Congenital heart diseases responsible for heart failure were represented in order of frequency by: ventricular septal defect (n = 15; 38.46%), atrioventricular septal defect (n = 6; 15.38%), patent arterial ductus arteriosus (n = 6; 15.38%), atrial septal defect (n = 2; 5.13%) and various combinations (n = 10; 25.64%) (Table 2). At echocardiography, the left ventricular ejection fraction (LVEF) was impaired (less than 50%) in 19 patients (28.78%) with an average of 64% +/− 15.16% (extremes: 24% and 86%). Pulmonary arterial hypertension was common in children; found in 49 children in 74.24% of cases. Anemia was the comorbidity most commonly associated with their condition (n = 33; 50%).

4. Comments

The prevalence of children with heart failure in our study was 5.3 ‰. It was rare as reported in the literature [1]. Ngouala Ba et al. in Louga, Senegal found a hospital prevalence of infantile heart disease of 4.3 p/ml mainly revealed by heart failure [7]. On the other hand, N’Goran et al. in Abidjan find a hospital prevalence of 19.08% in a cardio-pediatric department [8]. The specialized nature of the service may explain this higher prevalence of heart failure.

The majority of patients in our work (n = 33; 50%) came from families with low socioeconomic status, while very few (n = 4; 6.1%) came from families with a good socioeconomic level. This socio-economic profile of our patients could be explained by the regional location of our study site, the children’s hospital of

Table 1. Repartition of heart failure according to etiology.

Table 2. Repartition according to the type of congenital heart disease causing heart failure.

Diamniadio, which is in a semi-urban area where the populations of low socioeconomic levels are majority [4].

The age group [0 - 5] years was the most represented in our work and would explain the greater prevalence of congenital heart disease, with rheumatic heart disease affecting children only exceptionally before the age of five [9]. On the other hand, the improvement of the diagnosis tools could also explain the earlier and more precise diagnosis of infantile heart disease, as evidenced by data from the recent literature [7] [10] [11] [12]. The low prevalence of rheumatic heart disease in our work, of 22.72%, corroborated by the literature could also be explained by the beginning of the decline of rheumatic fever and rheumatic heart valve diseases due to the improvement of the standard of living of the populations and the access to health services. As proof, the Diamniadio Children’s Hospital was inaugurated in 2012 and is receiving patients from semi-urban and rural areas who have access to specialized care, in this case, cardio-pediatrics. On the other hand, at the heart institute in Abidjan, rheumatic heart valve diseases remain the leading cause of heart failure in children with a prevalence of 31.71% and congenital heart diseases the second cause with 20.60% [8].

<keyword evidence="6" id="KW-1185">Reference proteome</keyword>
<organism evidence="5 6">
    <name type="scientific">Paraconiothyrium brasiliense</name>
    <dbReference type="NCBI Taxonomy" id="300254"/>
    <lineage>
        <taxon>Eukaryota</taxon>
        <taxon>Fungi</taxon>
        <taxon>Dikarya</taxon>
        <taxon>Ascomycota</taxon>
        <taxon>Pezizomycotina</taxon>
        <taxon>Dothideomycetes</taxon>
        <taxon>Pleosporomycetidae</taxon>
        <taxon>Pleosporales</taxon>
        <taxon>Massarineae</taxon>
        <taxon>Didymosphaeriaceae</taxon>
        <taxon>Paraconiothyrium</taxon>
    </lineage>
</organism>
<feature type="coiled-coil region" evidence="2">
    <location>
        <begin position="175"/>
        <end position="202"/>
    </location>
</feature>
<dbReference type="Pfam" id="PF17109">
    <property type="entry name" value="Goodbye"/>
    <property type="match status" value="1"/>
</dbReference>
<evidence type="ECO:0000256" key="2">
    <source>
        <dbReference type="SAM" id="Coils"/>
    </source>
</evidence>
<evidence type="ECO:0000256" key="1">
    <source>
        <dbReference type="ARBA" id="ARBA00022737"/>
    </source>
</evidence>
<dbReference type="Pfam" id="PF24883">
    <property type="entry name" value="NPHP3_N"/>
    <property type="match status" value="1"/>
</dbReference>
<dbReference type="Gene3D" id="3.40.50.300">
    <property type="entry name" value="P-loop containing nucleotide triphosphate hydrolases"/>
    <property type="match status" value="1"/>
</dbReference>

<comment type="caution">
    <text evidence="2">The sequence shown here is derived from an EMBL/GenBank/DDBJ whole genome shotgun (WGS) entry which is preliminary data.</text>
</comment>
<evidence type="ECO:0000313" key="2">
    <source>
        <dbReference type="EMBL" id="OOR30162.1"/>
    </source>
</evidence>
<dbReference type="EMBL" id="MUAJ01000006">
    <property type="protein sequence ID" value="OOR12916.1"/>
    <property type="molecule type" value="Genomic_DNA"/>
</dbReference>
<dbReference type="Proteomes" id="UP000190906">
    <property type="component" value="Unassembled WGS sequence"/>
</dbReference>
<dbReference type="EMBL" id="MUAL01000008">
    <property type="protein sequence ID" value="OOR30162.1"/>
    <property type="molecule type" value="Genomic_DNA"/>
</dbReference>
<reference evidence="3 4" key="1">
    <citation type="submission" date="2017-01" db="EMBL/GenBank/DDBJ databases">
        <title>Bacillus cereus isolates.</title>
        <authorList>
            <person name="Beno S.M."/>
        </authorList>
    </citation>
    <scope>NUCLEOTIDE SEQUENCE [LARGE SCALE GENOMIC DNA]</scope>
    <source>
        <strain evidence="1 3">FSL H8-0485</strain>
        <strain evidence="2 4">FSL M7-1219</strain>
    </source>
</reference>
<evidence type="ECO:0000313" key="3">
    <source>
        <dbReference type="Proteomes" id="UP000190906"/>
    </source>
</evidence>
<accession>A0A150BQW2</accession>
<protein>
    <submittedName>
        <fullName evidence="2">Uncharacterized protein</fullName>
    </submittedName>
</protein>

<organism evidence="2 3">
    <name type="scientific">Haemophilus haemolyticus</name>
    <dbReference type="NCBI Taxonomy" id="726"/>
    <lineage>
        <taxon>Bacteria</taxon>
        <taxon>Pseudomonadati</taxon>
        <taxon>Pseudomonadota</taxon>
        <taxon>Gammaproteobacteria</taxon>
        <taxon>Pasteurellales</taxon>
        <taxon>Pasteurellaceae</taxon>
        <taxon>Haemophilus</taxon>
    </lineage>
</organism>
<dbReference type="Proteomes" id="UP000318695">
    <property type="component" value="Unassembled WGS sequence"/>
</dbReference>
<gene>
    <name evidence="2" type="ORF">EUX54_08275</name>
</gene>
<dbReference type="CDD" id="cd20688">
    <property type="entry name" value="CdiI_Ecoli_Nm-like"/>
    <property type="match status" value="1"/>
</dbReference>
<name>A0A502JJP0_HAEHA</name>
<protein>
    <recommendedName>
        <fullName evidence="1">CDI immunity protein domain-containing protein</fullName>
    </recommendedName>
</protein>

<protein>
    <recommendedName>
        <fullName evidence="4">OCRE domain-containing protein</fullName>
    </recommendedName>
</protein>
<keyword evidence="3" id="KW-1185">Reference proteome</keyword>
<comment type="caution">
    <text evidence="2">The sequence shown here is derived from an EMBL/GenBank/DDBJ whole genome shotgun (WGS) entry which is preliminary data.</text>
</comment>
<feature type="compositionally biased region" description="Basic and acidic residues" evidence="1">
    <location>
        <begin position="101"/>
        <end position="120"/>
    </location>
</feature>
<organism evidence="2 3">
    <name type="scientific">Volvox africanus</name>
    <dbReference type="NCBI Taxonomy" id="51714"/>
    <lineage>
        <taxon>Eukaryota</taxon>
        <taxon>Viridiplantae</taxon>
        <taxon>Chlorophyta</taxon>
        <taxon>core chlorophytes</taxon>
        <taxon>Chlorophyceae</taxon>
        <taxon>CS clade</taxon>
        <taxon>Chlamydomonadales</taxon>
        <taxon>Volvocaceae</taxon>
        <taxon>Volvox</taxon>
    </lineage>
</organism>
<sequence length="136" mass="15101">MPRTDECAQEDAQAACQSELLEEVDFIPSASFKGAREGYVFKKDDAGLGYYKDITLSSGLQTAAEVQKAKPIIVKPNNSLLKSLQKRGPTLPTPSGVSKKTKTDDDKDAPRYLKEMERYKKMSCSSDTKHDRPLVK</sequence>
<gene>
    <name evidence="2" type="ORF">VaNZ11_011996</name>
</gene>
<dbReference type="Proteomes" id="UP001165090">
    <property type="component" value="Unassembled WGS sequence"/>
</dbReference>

Clinically in our study as those of Ngouala Ba et al. in Louga in Senegal, Kinda in Ougadougou, and Mpemba in Brazzaville [7] [10] [12] dyspnea, the main symptom of heart failure, was the most common revealing circumstance of child heart disease.

An abnormal cardiac figure with radiological cardiomegaly was constantly found in our work. This important contribution of radiology for heart failure diagnosis was also reported by several authors at a frequency ranging from 83.5% to 97% [13] [14]. This is an inexpensive exploration that should as in our work act as an HF first-line diagnostic approach, especially in our countries where the echocardiography and the specialists are often concentrated in capitals. It was prescribed in 53 patients, 80.3% of cases. The ECG was seldom prescribed in our work, only in 11 patients, 16.7% of cases. This low ECG prescription, as in the work of Kinda et al. [10], may be explained by its low contribution to the heart failure diagnosis. On the other hand, it is an exploration that should be systematic because it could be contributory to the diagnosis of heart failure but especially to the etiological diagnosis and complications notably the rhythm and conduction disorders.

The important role of echocardiography in the diagnosis of congenital and acquired heart disease, especially rheumatic heart disease, is accepted by all authors [15] [16]. The biological markers of heart failure, the BNP and NT Pro BNP assay, which had not been used for the diagnosis of heart failure, would be of little contribution according to the literature [17].

The high prevalence of anemia, in one in two patients in our work, could be explained on one hand by the high prevalence of anemia in children in Africa [18], but also by the repercussions of dyspnea and hemodilution frequently observed during heart failure [19]. Moreover, the retrospective nature of our study did not allow us to search for rare etiologies of cardiomyopathies such as metabolic diseases, carnitine deficiency, hypocalcemia, hyperthyroidism, myocarditis [20].

5. Conclusion

Heart failure in children is uncommon. Chest X-ray, ECG, and echocardiography should be widely prescribed for any dyspnea in children to enable early diagnosis and management of heart disease before the onset of heart failure. Efforts must be maintained in the fight against rheumatic fever.

Limits

Those inherent in a retrospective study include lack of completeness of some data, including the ECG.

Ethical Considerations

Information gathered during the study of the medical records was treated on the spot and in all confidentiality.

Cite this paper
Leye, M. , Basse, I. , Godonou, R. , Affangla, D. , Ba, D. , Diawara, N. , Sibabi, A. , Phiri, A. , Dioum, M. , Diaby, F. , Akani, S. , Gueye, K. , Diagne, N. and Diop, B. (2020) Heart Failure in Children: Epidemiological, Etiological and Diagnostic Aspects in Diamniadio Children’s Hospital (Senegal). World Journal of Cardiovascular Diseases, 10, 12-18. doi: 10.4236/wjcd.2020.101002.